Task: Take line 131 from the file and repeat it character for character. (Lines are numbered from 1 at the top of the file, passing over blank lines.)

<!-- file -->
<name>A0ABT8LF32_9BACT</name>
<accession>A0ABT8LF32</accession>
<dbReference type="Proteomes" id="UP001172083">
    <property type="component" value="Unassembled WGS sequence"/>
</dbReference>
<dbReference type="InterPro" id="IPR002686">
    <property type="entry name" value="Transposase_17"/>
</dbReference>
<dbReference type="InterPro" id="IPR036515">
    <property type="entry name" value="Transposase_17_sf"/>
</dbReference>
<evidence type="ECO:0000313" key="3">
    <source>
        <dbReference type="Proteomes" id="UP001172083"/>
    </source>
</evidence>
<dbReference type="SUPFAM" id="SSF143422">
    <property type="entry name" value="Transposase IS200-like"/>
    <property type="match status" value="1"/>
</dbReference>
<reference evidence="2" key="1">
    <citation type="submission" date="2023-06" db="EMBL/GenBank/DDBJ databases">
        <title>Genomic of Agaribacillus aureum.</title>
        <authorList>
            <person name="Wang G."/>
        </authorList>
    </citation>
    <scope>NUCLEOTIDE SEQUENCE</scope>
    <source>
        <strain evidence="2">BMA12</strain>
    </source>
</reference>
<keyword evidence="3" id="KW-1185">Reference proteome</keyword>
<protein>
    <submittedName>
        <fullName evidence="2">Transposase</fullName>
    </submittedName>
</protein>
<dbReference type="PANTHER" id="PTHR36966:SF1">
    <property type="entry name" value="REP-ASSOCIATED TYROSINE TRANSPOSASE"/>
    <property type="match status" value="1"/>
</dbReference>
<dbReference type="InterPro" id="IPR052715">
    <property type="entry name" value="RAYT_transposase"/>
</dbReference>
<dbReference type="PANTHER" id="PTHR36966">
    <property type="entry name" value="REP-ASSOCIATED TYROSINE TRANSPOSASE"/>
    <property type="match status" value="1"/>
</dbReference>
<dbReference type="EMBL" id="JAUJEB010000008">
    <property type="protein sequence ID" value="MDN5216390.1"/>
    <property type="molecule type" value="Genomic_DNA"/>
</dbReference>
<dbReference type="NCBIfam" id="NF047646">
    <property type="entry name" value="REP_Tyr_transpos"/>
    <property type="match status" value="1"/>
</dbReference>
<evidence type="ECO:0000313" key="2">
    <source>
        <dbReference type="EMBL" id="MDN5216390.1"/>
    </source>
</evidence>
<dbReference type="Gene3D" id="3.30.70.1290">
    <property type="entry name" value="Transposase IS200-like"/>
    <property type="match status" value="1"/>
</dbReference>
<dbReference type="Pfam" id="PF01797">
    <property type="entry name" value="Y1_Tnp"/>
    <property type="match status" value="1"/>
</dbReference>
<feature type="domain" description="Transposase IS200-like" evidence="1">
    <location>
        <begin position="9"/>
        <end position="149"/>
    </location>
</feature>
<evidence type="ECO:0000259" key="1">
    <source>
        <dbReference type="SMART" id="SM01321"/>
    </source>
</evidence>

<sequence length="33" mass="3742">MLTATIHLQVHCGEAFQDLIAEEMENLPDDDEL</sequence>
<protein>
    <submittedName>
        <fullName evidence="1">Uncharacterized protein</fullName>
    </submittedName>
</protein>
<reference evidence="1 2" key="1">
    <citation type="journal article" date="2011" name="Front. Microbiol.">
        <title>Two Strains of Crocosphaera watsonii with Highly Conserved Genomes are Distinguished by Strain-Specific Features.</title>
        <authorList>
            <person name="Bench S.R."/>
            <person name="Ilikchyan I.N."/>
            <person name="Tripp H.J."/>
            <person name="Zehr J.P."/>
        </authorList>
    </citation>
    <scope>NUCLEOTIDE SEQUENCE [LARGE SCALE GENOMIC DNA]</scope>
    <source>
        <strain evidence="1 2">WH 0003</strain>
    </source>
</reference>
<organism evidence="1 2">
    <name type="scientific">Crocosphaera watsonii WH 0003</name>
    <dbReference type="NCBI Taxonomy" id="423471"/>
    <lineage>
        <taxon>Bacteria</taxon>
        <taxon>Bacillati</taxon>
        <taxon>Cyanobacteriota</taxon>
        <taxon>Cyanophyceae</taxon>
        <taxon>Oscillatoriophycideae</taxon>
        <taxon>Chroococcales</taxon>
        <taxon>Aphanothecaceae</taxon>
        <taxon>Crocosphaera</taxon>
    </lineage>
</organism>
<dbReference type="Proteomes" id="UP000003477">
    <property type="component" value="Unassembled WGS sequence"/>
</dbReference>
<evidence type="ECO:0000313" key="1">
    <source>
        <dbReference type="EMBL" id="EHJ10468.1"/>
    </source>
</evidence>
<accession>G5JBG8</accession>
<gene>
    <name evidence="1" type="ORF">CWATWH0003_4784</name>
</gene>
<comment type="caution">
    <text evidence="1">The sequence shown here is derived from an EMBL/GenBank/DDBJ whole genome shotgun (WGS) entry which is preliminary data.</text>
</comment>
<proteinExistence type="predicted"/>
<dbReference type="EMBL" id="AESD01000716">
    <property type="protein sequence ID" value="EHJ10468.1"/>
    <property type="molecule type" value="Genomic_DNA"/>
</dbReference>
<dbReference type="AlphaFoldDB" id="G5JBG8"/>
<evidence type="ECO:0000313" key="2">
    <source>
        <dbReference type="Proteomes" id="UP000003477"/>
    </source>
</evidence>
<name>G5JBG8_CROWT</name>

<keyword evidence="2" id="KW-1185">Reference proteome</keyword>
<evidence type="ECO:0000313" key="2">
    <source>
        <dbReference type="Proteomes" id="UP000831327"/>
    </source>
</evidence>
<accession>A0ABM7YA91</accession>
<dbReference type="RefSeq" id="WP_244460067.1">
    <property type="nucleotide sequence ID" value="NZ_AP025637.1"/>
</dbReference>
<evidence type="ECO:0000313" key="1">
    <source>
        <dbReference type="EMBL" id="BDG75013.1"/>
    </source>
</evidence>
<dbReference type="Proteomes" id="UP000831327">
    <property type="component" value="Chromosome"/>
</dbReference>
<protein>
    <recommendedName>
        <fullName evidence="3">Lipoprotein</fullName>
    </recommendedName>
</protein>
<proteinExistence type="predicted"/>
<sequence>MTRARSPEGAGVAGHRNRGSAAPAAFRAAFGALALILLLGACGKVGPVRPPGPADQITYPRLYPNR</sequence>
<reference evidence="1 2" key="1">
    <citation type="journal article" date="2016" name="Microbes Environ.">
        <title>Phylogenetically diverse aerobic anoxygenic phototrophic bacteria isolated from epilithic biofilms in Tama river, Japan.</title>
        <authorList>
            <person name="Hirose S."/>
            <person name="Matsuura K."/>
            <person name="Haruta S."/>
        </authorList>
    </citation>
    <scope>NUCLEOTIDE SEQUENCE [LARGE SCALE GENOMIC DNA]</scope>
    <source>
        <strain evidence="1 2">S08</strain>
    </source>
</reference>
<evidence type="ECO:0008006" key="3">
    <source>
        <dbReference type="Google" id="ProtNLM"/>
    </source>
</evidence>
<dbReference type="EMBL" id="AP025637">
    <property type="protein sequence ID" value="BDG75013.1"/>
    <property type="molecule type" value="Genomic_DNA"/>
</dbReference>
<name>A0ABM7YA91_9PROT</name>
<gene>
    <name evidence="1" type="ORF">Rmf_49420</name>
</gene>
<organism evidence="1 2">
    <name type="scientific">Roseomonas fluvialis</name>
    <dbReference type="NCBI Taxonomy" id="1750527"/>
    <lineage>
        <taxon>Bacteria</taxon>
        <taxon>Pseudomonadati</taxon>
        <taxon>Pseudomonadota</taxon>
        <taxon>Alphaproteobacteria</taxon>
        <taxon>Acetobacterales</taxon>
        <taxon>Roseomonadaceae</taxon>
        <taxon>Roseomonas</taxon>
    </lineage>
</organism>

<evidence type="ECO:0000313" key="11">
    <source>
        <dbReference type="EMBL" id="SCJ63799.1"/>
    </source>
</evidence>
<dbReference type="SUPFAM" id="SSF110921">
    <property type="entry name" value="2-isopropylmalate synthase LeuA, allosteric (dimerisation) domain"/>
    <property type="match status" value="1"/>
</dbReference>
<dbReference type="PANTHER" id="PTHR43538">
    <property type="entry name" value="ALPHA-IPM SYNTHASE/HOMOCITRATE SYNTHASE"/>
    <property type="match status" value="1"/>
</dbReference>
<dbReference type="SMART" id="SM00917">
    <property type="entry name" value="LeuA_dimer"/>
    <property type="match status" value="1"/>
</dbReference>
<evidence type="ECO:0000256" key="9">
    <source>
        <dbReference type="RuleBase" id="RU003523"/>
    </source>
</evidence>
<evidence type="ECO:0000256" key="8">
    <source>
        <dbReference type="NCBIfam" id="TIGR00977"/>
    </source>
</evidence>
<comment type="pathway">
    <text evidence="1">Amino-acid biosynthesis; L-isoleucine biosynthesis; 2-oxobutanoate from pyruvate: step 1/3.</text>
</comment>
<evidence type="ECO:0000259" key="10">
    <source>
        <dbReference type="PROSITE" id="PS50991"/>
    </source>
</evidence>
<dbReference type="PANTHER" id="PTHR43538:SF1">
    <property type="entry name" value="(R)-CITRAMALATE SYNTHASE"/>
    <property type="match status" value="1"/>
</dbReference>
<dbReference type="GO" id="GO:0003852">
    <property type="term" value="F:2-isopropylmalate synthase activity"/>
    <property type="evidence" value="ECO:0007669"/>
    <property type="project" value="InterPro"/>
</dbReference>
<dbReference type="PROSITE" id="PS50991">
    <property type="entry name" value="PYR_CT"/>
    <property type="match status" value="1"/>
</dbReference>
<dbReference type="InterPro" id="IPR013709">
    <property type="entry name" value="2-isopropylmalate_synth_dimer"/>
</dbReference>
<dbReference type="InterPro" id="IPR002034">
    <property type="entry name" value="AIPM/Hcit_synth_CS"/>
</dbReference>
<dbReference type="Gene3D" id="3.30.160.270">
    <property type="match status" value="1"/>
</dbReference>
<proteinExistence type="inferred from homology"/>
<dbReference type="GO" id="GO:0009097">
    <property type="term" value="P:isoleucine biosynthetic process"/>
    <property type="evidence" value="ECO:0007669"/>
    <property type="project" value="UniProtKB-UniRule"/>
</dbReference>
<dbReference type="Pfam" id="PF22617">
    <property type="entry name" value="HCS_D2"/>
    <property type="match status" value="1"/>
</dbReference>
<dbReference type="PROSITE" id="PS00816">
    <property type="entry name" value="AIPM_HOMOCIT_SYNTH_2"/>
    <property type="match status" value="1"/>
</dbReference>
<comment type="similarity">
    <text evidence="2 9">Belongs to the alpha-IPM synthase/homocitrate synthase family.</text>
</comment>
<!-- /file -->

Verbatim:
</comment>